News Outlets Held Off On Reporting Secret Iran Talks

Iranian Foreign Minister Mohammad Javad Zarif (2nd L) shakes hands with US Secretary of State John Kerry next to Chinese Fore
Iranian Foreign Minister Mohammad Javad Zarif (2nd L) shakes hands with US Secretary of State John Kerry next to Chinese Foreign Minister Wang Yi (far L) and French Foreign Minister Laurent Fabius (far R) after a statement on early November 24, 2013 in Geneva. World powers on November 24 agreed a landmark deal with Iran halting parts of its nuclear programme in what US President Barack Obama called 'an important first step'. According to details of the accord agreed in Geneva provided by the White House, Iran has committed to halt uranium enrichment above purities of five percent. AFP PHOTO / FABRICE COFFRINI (Photo credit should read FABRICE COFFRINI/AFP/Getty Images)

Multiple news outlets held off on reporting the news of secret talks between the United States and Iran, it was revealed on Sunday.

After news broke of a nuclear deal between Iran and the West on Saturday night, the Associated Press and Al-Monitor both disclosed that the US and Iran had been engaged in unannounced negotiations since at least March.

The AP then revealed that it had known something about the talks for about that long, but did not feel it had nailed down the story enough to report it:

The AP was tipped to the first U.S.-Iranian meeting in March shortly after it occurred, but the White House and State Department disputed elements of the account and the AP could not confirm the meeting. The AP learned of further indications of secret diplomacy in the fall and pressed the White House and other officials further. As the Geneva talks between the P5+1 and Iran appeared to be reaching their conclusion, senior administration officials confirmed to the AP the details of the extensive outreach.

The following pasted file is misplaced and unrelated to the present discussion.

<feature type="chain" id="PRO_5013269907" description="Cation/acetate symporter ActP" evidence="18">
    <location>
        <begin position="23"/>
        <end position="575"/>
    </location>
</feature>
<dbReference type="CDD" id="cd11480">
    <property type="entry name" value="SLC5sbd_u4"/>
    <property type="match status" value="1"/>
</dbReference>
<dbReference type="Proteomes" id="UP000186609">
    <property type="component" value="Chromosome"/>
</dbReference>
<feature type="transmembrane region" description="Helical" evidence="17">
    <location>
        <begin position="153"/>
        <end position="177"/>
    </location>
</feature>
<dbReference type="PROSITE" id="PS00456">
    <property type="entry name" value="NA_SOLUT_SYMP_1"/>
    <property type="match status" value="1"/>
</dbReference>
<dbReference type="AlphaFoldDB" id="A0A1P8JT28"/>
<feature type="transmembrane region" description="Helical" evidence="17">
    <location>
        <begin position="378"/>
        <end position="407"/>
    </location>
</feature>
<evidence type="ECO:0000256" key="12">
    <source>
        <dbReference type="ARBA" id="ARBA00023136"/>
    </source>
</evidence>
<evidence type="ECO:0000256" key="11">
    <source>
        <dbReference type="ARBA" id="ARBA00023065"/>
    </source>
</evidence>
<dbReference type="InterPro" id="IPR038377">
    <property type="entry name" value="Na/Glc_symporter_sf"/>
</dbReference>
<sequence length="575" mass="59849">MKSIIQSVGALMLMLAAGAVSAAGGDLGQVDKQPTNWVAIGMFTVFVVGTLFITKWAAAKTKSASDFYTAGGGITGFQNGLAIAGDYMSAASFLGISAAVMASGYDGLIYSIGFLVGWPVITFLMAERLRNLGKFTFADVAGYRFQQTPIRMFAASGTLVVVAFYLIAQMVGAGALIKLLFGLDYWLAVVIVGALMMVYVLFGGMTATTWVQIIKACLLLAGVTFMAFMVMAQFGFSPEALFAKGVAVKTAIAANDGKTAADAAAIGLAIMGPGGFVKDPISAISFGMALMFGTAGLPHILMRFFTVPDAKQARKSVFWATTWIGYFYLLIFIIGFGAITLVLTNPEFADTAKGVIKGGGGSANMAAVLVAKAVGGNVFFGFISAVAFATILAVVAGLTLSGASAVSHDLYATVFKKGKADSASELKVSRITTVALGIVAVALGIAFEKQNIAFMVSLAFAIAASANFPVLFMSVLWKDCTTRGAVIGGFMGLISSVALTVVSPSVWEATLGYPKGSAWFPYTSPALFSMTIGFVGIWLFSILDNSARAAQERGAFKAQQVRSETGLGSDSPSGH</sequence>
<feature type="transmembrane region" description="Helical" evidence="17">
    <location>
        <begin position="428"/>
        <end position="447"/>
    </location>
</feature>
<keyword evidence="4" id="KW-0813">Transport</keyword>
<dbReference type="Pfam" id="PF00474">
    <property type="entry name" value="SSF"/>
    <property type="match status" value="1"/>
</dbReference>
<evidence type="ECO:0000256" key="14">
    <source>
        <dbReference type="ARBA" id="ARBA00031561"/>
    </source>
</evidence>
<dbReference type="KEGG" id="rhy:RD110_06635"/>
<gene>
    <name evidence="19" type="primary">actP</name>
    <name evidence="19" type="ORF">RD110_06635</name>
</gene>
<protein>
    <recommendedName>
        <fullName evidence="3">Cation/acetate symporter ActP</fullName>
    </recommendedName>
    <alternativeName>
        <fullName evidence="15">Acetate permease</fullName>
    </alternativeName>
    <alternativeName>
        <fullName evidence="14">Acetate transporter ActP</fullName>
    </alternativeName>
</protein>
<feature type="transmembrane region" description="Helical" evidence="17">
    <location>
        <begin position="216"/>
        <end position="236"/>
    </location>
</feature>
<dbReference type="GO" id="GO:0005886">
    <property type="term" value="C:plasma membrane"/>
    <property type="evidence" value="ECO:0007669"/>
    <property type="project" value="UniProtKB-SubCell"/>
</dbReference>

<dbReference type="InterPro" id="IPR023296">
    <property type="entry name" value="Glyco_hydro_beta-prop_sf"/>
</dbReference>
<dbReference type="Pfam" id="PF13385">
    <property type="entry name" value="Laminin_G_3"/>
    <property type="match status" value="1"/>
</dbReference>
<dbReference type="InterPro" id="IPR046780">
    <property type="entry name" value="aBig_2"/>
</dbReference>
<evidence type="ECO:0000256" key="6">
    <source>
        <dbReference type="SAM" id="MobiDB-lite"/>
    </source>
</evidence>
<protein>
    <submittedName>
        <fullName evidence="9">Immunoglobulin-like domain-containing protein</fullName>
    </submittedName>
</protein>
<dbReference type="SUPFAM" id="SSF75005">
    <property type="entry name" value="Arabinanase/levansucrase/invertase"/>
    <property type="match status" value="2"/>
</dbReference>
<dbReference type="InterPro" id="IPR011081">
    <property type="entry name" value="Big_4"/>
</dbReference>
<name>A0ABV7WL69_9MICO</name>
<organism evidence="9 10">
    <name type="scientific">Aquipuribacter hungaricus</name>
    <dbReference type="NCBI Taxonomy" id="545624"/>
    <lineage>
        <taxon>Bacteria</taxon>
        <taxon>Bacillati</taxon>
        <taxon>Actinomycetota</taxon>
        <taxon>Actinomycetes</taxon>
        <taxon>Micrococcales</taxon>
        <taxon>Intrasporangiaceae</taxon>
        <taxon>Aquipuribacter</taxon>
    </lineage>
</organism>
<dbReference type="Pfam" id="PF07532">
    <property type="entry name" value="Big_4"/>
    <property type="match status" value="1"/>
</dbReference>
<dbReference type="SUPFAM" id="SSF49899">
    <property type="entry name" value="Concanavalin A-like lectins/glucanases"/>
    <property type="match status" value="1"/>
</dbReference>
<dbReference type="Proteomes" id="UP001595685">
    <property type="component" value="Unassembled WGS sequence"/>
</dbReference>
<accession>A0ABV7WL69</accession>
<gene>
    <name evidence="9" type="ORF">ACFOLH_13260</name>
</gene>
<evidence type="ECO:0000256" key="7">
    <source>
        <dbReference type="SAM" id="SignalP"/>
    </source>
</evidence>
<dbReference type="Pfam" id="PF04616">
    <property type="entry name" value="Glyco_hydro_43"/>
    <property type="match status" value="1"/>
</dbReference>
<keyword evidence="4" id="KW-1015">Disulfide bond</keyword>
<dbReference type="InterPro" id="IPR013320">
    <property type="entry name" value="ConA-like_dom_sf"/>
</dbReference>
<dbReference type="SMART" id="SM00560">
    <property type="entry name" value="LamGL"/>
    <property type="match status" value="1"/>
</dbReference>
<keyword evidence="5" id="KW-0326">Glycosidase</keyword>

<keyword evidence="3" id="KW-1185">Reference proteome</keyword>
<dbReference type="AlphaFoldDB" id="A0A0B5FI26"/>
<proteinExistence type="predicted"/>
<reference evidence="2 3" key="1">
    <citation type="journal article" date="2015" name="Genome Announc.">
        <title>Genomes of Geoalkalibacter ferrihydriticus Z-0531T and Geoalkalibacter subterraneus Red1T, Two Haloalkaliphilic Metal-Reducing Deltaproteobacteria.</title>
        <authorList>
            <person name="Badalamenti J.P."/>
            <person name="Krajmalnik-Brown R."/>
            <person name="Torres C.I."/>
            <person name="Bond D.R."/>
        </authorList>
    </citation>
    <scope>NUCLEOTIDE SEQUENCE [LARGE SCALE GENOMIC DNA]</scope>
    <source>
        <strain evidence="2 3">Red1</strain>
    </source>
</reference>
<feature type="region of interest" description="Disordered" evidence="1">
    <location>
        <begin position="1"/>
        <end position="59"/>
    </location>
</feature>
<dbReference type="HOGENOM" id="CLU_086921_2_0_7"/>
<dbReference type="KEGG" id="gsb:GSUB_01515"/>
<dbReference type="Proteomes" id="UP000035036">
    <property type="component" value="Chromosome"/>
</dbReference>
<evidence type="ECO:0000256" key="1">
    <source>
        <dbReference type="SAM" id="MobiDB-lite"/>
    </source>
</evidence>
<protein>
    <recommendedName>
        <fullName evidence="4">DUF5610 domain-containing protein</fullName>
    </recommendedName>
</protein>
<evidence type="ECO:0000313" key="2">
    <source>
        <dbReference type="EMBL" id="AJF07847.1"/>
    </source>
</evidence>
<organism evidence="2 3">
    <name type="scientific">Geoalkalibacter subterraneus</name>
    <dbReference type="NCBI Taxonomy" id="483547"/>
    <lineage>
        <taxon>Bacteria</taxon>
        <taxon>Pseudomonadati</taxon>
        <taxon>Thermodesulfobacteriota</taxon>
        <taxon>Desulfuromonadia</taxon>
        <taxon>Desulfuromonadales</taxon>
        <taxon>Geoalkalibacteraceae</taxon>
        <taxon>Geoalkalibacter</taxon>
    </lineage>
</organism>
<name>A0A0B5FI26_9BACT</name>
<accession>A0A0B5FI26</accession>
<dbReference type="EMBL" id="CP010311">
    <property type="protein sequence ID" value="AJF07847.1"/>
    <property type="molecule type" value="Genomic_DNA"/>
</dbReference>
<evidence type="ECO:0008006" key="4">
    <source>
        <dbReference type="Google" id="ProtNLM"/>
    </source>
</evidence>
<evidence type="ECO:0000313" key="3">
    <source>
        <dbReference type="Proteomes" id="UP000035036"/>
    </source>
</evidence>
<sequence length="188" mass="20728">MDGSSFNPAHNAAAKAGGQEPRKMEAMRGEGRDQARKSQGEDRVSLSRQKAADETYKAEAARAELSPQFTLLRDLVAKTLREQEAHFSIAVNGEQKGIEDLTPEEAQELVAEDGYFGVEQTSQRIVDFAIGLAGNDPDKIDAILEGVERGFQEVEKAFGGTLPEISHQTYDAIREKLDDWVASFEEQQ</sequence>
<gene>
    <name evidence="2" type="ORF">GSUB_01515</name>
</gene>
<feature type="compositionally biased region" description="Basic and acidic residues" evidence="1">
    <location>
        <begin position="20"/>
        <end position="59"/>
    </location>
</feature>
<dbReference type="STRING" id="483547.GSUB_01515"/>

Paul Colford, director of media relations for the AP, told The Huffington Post that the wire service had sought "the kind of confirmation that we obviously received over the weekend" before publishing its story.

“We had to meet our own standards,” AP Washington Bureau Chief Sally Buzbee told HuffPost.

Al-Monitor wrote that it had learned of the secret diplomacy earlier in November, but had "agreed to hold the story at the administration’s request until the conclusion of the third round of nuclear talks that ended here in a breakthrough tonight."

Al-Monitor's Laura Rozen tweeted that the AP had also agreed to hold the story until a deal was reached, something reporters from the AP did not confirm.

Holding a story at the request of government is, of course, nothing new. Recently, the New York Times and Washington Post did not report the location of a secret drone base in Saudi Arabia for over a year. The Times and other outlets were also involved in a dispute with McClatchy over whether or not to publish details about an intercepted al Qaeda communication.

Note: This article originally said that Al-Monitor had learned of the talks in June, but it learned of them this month. The post and headline have been corrected.